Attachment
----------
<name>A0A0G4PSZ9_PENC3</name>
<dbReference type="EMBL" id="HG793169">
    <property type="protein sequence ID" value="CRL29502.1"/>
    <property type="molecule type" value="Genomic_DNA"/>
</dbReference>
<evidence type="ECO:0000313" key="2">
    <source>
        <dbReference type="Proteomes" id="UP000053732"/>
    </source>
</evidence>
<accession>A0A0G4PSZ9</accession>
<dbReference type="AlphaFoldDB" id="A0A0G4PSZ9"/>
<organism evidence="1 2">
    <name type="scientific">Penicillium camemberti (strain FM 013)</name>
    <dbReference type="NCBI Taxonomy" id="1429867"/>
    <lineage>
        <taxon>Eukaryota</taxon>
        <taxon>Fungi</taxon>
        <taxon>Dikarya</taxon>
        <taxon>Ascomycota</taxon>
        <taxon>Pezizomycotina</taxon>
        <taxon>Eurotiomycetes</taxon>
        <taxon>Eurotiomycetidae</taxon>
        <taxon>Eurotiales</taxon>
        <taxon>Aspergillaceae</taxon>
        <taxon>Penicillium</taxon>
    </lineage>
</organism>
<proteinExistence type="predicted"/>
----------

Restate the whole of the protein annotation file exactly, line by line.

<name>A0A0G4PSZ9_PENC3</name>
<dbReference type="EMBL" id="HG793169">
    <property type="protein sequence ID" value="CRL29502.1"/>
    <property type="molecule type" value="Genomic_DNA"/>
</dbReference>
<evidence type="ECO:0000313" key="2">
    <source>
        <dbReference type="Proteomes" id="UP000053732"/>
    </source>
</evidence>
<accession>A0A0G4PSZ9</accession>
<dbReference type="AlphaFoldDB" id="A0A0G4PSZ9"/>
<organism evidence="1 2">
    <name type="scientific">Penicillium camemberti (strain FM 013)</name>
    <dbReference type="NCBI Taxonomy" id="1429867"/>
    <lineage>
        <taxon>Eukaryota</taxon>
        <taxon>Fungi</taxon>
        <taxon>Dikarya</taxon>
        <taxon>Ascomycota</taxon>
        <taxon>Pezizomycotina</taxon>
        <taxon>Eurotiomycetes</taxon>
        <taxon>Eurotiomycetidae</taxon>
        <taxon>Eurotiales</taxon>
        <taxon>Aspergillaceae</taxon>
        <taxon>Penicillium</taxon>
    </lineage>
</organism>
<proteinExistence type="predicted"/>